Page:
Consider the prune
Consider the humble prune: for decades the butt of jokes, now the darling behind such headlines as “Are Your Grandmother’s Prunes the New Superfood?” and “Channel 4 …Names Prunes as ‘the Food of the Future’.” Larry Curdle has, and he sees a big opportunity.
Readers will remember Mr. Curdle as the moving force behind the ambitious (but ultimately unsuccessful) attempt to establish a Rice Pudding Hall of Fame in Wellington. Now, Mr. Curdle wants to see Wellington host a new annual festival celebrating the importance of the prune in today’s contemporary lifestyle. The Times caught up with him last week, and we got an earful.
“First of all, let’s get one thing on the table. Prunes, if you didn’t know, are dried plums. Pound for pound, they’re as good for you as anything else you can name,” he says. They contain lots of vitamin A, which improves your vision. They are full of antioxidants. They are high in potassium, which is good for the heart and bones. They contain fibre and sorbital, which act as a great laxative. They are loaded with iron— and boron and copper and vitamin K. And they taste good too.
“Here, try some,” he says, offering me me a bowl loaded to the gills with the blackish coloured deliacy. Not wanting to offend my host, I gingerly remove a prune from the bowl and ingest it. To my surprise, it is sticky and sweet and chewy. Not bad at all. I reach for another. I feel an elevated sense of regularity almost immediately.
But why a prune festival in Wellington? Wouldn’t it make more sense to have it in, say, California, the source of most of the plums that will transform, butterfly- like, into prunes? Or even somewhere in the Okanagan?
“I’ve looked into that,” asserts Curdle “And I found they did have a California Prune Festival, in Yuba City, which got started in 1988. Then in 2001, they changed the name to the California Dried Plum festival, but they closed it down the next year. I guess you can’t put lipstick on a pig and expect it to be anything other than s pig. So for the last 15 years, no one has stepped up to the plate—either in Canada or the States. I say we’re just as entitled as anywhere else to go for a Prunefest—centred here in Wellington of course. Maybe our experience in the canning business gives us some legitimacy as well.”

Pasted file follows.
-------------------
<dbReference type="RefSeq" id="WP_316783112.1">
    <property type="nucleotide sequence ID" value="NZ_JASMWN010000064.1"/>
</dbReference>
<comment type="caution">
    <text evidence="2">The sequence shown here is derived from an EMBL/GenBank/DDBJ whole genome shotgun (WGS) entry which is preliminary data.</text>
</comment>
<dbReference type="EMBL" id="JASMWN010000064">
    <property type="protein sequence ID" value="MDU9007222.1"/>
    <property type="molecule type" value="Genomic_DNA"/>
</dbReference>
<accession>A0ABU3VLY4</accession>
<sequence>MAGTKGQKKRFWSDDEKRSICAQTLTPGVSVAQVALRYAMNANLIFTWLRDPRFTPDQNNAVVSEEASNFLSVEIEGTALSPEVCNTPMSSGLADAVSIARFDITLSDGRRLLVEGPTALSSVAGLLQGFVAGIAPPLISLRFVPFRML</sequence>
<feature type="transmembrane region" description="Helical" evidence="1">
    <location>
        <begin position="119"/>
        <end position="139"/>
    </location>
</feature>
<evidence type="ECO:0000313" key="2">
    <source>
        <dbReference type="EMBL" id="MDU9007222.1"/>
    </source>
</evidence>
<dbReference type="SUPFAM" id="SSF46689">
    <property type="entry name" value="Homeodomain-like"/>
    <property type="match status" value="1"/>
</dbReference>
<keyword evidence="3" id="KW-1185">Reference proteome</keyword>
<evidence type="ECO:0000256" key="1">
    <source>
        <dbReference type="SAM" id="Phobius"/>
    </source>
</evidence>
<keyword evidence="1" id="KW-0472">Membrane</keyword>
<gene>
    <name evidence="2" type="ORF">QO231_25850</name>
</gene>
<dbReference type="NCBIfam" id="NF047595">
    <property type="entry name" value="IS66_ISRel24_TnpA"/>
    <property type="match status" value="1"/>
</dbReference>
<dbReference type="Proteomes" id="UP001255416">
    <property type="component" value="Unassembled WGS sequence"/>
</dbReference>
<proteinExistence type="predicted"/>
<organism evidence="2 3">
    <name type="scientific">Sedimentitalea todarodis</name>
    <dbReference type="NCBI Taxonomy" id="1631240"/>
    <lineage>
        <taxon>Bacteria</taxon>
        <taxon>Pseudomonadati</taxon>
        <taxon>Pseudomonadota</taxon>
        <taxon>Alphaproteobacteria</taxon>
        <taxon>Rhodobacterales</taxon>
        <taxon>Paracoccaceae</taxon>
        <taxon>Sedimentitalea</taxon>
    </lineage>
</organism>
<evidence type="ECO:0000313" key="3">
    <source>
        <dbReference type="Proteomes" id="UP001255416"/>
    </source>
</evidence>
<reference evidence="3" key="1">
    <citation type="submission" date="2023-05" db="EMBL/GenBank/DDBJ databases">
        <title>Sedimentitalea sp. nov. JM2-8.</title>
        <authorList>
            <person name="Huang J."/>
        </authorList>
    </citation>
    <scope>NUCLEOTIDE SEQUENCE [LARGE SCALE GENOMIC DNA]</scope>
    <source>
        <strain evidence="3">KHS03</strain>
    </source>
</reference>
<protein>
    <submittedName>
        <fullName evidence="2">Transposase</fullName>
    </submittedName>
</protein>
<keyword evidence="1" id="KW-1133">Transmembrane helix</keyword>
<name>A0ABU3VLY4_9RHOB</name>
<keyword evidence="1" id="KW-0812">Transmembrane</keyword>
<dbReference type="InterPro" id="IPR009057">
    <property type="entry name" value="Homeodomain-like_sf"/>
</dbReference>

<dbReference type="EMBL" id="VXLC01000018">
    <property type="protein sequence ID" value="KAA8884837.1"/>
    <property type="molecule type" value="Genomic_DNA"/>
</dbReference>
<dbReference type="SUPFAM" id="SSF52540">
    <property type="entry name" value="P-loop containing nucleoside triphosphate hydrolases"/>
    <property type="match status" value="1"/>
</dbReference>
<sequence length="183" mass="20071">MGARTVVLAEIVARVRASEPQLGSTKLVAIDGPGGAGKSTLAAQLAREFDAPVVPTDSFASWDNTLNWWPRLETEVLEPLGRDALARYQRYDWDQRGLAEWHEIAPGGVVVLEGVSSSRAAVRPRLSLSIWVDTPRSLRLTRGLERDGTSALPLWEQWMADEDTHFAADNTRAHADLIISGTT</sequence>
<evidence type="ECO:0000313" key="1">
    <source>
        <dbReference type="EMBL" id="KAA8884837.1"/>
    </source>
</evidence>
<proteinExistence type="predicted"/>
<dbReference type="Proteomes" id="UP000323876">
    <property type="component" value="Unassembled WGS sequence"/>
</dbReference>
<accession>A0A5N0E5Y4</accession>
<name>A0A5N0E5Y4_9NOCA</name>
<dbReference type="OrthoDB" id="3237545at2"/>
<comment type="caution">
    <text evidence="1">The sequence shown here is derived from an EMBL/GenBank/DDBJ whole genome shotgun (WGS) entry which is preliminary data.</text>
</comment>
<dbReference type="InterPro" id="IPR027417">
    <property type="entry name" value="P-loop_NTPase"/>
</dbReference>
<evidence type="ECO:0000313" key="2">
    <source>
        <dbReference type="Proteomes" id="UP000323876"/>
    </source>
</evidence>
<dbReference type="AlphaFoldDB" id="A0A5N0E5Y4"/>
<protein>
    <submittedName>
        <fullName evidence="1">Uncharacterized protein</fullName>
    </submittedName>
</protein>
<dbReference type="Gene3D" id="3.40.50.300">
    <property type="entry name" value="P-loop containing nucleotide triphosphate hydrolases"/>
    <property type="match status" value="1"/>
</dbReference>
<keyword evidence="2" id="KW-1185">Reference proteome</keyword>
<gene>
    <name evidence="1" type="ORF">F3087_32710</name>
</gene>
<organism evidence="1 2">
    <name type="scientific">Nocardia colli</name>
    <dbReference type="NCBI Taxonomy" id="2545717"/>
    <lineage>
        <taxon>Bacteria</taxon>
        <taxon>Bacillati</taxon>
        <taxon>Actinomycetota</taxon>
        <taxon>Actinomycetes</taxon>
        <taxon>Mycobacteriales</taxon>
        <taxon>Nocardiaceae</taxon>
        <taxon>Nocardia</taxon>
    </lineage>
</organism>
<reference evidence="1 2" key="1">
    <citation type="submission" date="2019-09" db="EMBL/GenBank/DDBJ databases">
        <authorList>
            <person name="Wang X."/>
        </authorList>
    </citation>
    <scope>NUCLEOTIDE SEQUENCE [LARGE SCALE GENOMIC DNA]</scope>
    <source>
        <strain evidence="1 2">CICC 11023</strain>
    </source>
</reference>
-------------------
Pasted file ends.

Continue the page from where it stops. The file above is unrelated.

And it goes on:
[Reporter’s note. I checked the Internet. Mr. Curdle appears to be right. As consolation, you might consider traveling to England to attend the Pershore Plum Festival on the weekend of August 25, 2018; it’s a four-time winner of “Best Festival and Event” in Worcestershire.]
So why should the County host another festival, and why should Wellington face the prospect of yet another parade?
“That’s an easy one.” he replies. “Think of the synergies: prunes and wine; prunes and epicurean recipes; prunes and bachelorette parties; prunes and Fibre Fest. The County has such a reputation for being trendy, we could probably get away with holding a carbolic soap festival: people will just assume it’s good because it comes from the County. If the County goes prune, so will most of the rest of civilization.
“And as for more parades, why not play to your strengths? Wellington already boasts a vibrant regularity community, so there’d be interest from the get-go. Plus, Wellington is already known for its giant vegetable parades. Having an extra parade with fruit would be a piece of cake, especially when you consider that you have no problems with transporting giant prunes. We could have a Prune King and Queen headline the parade. We could dress a troop of baton twirlers in colourful prune costumes. We could offer prune snacks to paraders, which might help the parade move along briskly. Heck, there’s no limit on what we can do!”
Mr. Curdle’s enthusiasm is palpable; his optimism unshakeable. Let’s hope his ideas bear some fruit— even if it is only dried fruit. And who knows, maybe his new project will make the Rice Pudding Hall of Fame seem like a sensible proposal.